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Comparative Pathogenicity of Fusarium graminearum Isolates from Wheat Kernels in Korea
The Plant Pathology Journal 2018;34:347-355
Published online October 1, 2018
© 2018 The Korean Society of Plant Pathology.

Sanghyun Shin1,†, Jae-Han Son1, Jong-Chul Park1, Kyeong-Hoon Kim1, Young-mi Yoon1, Young-Keun Cheong1, Kyong-Ho Kim1, Jong-Nae Hyun1, Chul Soo Park2, Ruth Dill-Macky3, and Chon-Sik Kang1,*

1National Institute of Crop Science, RDA, Wanju 55365, Korea, 2Department of Crop Science and Biotechnology, Jeonbuk National University, Jeonju 54896, Korea, 3Department of Plant Pathology, University of Minnesota, 495 Borlaug Hall, 1991 Upper Buford Circle, St. Paul, MN 55108, USA
Correspondence to: Phone) +82-63-238-5225, FAX) +82-63-238-5205, E-mail) kcs1209@korea.kr
Received February 1, 2018; Revised May 5, 2018; Accepted May 25, 2018.
This is an Open Access article distributed under the terms of the Creative Commons Attribution Non-Commercial License (http://creativecommons.org/licenses/by-nc/4.0) which permits unrestricted noncommercial use, distribution, and reproduction in any medium, provided the original work is properly cited.
Abstract

Fusarium head blight (FHB) caused by Fusarium species is a major disease of wheat and barley around the world. FHB causes yield reductions and contamination of grains with trichothecene mycotoxins including; nivalenol (NIV), deoxynivalenol (DON), 3-acetyldeoxynivalenol (3-ADON), and 15-acetylde-oxynivalenol (15-ADON). The objectives of this study were to identify strains of F. graminearum isolated in Korea from 2012-harvested wheat grain and to test the pathogenicity of these NIV- and DON-producing isolates. Three hundred and four samples of wheat grain, harvested in 2012 in Chungnam, Chungbuk, Gyeongnam, Jeonbuk, Jeonnam, and Gangwon provinces were collected. We recovered 44 isolates from the 304 samples, based on the PCR amplification of internal transcribed spacer (ITS) rRNA region and sequencing. Our findings indicate that F. asiaticum was the predominant (95% of all isolates) species in Korea. We recovered both F. asiaticum and F. graminearum from samples collected in Chungnam province. Of the 44 isolates recovered, 36 isolates had a NIV genotype while 8 isolates belonged to the DON genotype (3-ADON and 15-ADON). In order to characterize the pathogenicity of the strains collected, disease severity was assessed visually on various greenhouse-grown wheat cultivars inoculated using both NIV- and DON-producing isolates. Our results suggest that Korean F. graminearum isolates from wheat belong to F. asiaticum producing NIV, and both F. graminearum and F. asiaticum are not significantly different on virulence in wheat cultivars.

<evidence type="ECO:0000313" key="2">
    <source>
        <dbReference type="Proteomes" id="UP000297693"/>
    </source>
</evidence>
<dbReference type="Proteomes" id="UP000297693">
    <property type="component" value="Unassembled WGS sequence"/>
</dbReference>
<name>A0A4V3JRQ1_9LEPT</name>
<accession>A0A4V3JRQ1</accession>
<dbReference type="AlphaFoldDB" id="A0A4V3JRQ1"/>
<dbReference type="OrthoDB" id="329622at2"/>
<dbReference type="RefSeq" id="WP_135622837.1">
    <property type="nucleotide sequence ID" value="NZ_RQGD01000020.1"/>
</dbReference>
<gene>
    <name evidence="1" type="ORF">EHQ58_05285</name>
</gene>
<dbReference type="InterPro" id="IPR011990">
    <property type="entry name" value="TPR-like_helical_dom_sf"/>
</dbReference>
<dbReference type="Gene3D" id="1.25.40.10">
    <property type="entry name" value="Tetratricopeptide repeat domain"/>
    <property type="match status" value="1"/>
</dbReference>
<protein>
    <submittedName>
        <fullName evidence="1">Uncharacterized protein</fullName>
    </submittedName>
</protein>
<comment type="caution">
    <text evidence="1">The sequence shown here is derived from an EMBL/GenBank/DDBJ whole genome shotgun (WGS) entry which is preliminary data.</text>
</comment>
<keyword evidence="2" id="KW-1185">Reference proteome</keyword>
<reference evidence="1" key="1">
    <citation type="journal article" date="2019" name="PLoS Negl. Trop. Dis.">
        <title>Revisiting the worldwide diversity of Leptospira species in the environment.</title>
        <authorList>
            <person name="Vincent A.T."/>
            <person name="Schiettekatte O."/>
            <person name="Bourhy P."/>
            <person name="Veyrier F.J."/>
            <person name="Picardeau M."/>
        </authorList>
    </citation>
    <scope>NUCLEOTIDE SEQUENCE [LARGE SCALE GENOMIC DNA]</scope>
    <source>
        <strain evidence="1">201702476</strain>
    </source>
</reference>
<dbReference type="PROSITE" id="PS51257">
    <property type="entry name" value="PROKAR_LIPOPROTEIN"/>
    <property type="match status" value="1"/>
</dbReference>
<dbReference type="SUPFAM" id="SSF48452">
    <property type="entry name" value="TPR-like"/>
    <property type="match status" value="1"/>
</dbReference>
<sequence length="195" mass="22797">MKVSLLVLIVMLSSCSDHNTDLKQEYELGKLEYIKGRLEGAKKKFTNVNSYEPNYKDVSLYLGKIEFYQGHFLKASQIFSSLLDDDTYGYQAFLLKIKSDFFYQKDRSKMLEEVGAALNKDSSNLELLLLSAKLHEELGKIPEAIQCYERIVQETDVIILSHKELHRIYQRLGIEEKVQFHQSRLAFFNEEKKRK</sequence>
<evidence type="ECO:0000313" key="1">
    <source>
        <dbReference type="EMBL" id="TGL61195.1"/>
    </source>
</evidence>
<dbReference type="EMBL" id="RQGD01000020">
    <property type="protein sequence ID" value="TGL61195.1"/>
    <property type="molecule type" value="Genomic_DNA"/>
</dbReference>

Keywords : deoxynivalenol (DON), Fusarium graminearum, nivalenol (NIV)
Introduction

Fusarium head blight (FHB), primarily caused by several Fusarium species Schwabe (teleomorph: Gibberella zeae), is a major disease of cereal crops around the world. The disease affects wheat, barley and other small grains and is especially prevalent in regions where hot and humid conditions prevail during the growing season (Parry et al., 1995). FHB significantly reduces yield through floret abortion and reductions in kernel size and weight (Bai and Shaner, 1994). Grain quality is also reduced due to physical damage to the kernel and as a result of the accumulation of mycotoxins including the trichothecene, deoxynivalenol (DON) and nivalenol (NIV), and the estrogenic mycotoxin zearalenone (Mirocha et al., 1989). The trichothecenes pose a significant risk to human and animal health because they inhibit eukaryotic protein synthesis and modify immune function (McMullen et al., 1997). In Korea, a severe epidemic of FHB on wheat and barley was reported in 1963 resulting in ca. 80–100% crop loss in the southern production area (Chun, 1963). Yield losses contributed to associated social problems resulting from both heavy economic losses and mycotoxicoses that developed in humans and farm animals from eating contaminated grain (Chung, 1975). More recently, serious yield losses have occurred in Korea in 1974, 1987, and 1998 (Ryu et al., 2011). DON have been reported as contaminants in wheat, barley, maize, and rice crops grown in Korea (Kim et al., 1993; Lee et al., 2009; Lee et al., 2012; Sohn et al., 1999).